Management and treatment
CPAP (continuous positive air (CPAP). People with moderate to severe sleep apnea may benefit from wearing a mask that delivers air pressure while they sleep. The CPAP (SEE-pap) air pressure is just enough to keep your upper airway passages open, preventing apnea and snoring.
Although CPAP is the most common and reliable treatment for sleep apnea, some people dislike it. With practice, most people learn to adjust the mask’s straps for a comfortable and secure fit.
You may need to try several masks before finding one that feels right. Use the CPAP machine even if you have issues. Consult your doctor about ways to improve your comfort.
Contact your doctor if you still snore or start snoring again after treatment. Adjust the CPAP machine’s pressure settings if you gain or lose weight.
If using a CPAP machine is still a problem, you may be able to use an airway pressure device that automatically adjusts while you sleep (auto-CPAP). There are also bilevel positive airway pressure (BPAP) units. Inhale more and exhale less with these.
Oral devices. Another option is to use an oral appliance to keep your throat open. Oral appliances may be easier to use than CPAP. The forward-facing jaw of some snoring and mild sleep apnea mouthpieces can help open the throat.
What are the effects of sleep apnea?
Sleep apnea causes severe daytime drowsiness, fatigue, and irritability due to frequent awakenings.
You may have trouble concentrating and fall asleep at work, watching TV, or even driving. Sleep apnea patients are more prone to car and workplace accidents.
You might be irritable, moody, or depressed. Sleep apnea in children and adolescents can cause academic or behavioral issues.
Hypertension or heart problems. Oxygen depletion causes high blood pressure and strains the cardiovascular system. Obstructive sleep apnea increases the risk of hypertension (hypertension).
Heart attacks, strokes, and abnormal heartbeats like atrial fibrillation may all be increased by obstructive sleep apnea. Multiple episodes of low blood oxygen (hypoxia or hypoxemia) can cause sudden death in people with heart disease.
Diabetes 2 – Sleep apnea increases insulin resistance and type 2 diabetes risk.
Diabetes – High blood pressure, abnormal cholesterol, high blood sugar, and an increased waist circumference are all symptoms of hypertension.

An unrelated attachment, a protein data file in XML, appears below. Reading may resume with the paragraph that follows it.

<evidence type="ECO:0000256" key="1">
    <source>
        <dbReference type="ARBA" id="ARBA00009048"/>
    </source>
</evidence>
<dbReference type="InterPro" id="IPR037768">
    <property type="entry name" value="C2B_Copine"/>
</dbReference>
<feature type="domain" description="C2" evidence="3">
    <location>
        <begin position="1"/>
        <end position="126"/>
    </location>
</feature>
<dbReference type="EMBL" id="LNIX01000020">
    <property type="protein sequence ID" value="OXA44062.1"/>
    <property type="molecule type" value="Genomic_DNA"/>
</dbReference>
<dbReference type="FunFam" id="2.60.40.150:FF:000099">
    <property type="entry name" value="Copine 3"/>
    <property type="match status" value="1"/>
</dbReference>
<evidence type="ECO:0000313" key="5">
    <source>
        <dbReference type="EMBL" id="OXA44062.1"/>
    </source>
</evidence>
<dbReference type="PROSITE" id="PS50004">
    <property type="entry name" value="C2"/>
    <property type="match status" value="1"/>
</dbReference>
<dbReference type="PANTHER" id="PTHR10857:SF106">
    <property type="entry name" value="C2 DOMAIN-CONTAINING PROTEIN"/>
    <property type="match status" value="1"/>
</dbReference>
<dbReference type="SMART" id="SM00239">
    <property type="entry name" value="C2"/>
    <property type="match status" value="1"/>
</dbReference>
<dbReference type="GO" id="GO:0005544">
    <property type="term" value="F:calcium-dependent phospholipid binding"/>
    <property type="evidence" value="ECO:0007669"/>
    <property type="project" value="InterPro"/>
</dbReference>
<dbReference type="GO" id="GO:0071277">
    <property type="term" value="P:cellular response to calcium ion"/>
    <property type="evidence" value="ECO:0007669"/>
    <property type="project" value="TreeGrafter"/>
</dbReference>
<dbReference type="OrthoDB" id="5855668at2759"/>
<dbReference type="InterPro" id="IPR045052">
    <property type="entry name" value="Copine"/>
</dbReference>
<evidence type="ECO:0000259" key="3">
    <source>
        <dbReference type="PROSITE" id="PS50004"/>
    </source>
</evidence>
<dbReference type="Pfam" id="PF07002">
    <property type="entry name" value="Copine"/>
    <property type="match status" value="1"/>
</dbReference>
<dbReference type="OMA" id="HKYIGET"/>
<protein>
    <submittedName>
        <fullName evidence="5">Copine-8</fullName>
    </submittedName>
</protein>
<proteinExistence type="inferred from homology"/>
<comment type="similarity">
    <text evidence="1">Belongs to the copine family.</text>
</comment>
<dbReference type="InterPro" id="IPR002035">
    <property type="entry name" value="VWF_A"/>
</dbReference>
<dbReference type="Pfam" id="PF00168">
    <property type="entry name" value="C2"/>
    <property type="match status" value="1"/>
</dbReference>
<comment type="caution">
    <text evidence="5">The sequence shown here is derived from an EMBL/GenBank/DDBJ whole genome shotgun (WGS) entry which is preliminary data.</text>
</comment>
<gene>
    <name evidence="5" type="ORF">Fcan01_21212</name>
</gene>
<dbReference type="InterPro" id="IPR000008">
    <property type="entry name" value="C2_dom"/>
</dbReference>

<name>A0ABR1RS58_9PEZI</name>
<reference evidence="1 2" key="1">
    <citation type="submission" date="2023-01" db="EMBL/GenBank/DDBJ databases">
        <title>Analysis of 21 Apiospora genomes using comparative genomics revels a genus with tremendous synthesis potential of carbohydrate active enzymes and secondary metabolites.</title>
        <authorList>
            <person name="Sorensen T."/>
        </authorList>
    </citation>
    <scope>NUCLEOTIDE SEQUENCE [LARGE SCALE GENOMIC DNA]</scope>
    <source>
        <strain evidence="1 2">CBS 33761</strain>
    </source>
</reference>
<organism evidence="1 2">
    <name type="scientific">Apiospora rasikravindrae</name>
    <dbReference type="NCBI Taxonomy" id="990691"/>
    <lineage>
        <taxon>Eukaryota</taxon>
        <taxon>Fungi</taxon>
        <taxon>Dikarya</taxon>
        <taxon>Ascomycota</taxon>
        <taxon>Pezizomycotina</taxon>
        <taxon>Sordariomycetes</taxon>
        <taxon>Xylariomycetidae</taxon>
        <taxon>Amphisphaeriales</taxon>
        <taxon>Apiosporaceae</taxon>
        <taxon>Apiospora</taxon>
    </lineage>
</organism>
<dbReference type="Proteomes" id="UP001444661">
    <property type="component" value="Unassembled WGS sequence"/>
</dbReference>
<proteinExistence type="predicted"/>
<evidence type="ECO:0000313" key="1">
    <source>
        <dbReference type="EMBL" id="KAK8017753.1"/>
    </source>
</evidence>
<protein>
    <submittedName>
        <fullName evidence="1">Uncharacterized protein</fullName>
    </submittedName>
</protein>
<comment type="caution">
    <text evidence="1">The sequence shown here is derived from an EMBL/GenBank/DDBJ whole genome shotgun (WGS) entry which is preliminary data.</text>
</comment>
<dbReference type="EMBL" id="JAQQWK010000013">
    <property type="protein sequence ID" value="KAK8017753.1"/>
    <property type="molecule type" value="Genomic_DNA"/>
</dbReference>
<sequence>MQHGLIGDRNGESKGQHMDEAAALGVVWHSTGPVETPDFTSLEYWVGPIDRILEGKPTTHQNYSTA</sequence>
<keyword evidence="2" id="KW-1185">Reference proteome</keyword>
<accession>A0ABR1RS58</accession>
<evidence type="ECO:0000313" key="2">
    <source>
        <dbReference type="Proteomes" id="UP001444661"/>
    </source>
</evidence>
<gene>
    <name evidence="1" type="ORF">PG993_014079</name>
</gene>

How serious is severe sleep apnea?
Cardiovascular disease, heart attacks, heart failure, and strokes are all increased by severe obstructive sleep apnea. Heart arrhythmias (lower blood pressure) are linked to obstructive sleep apnea. Repeated arrhythmias can cause sudden death if there is underlying heart disease.
How is the severity of sleep apnea measured?
The severity of OSA is determined by an index – Apnea-Hypopnea Index (AHI) or Respiratory Disturbance Index (RDI), if PSG is preformed, or Respiratory Event Index (REI) if OCST is performed. AHI = number of Apneas+Hypopneas/total sleep time RDI = number of Apneas+Hypopneas +RERAs/total sleep time REI = number of Apneas+Hypopneas/monitoring time AHI or REI
What are the 3 types of sleep apnea?
Central sleep apnea Complex sleep apnea syndrome Obstructive Sleep Apnea (OSA)
How long can you live with severe sleep apnea?
The American Academy of Sleep Medicine says moderate sleep apnea increases mortality risk by 17%. Untreated severe sleep apnea reduces life expectancy by roughly half.
- Obstructive Sleep Apnea (OSA) Treatment & Management: Approach Considerations, Nasal CPAP Therapy, BiPAP Therapy (medscape.com)
- Sleep apnea – Symptoms and causes – Mayo Clinic
- The Dangers of Uncontrolled Sleep Apnea | Johns Hopkins Medicine
- Sleep Apnea: Causes, Symptoms, Tests & Treatments (clevelandclinic.org)
- Sleep Apnea: Symptoms, Causes, and Treatments – HelpGuide.org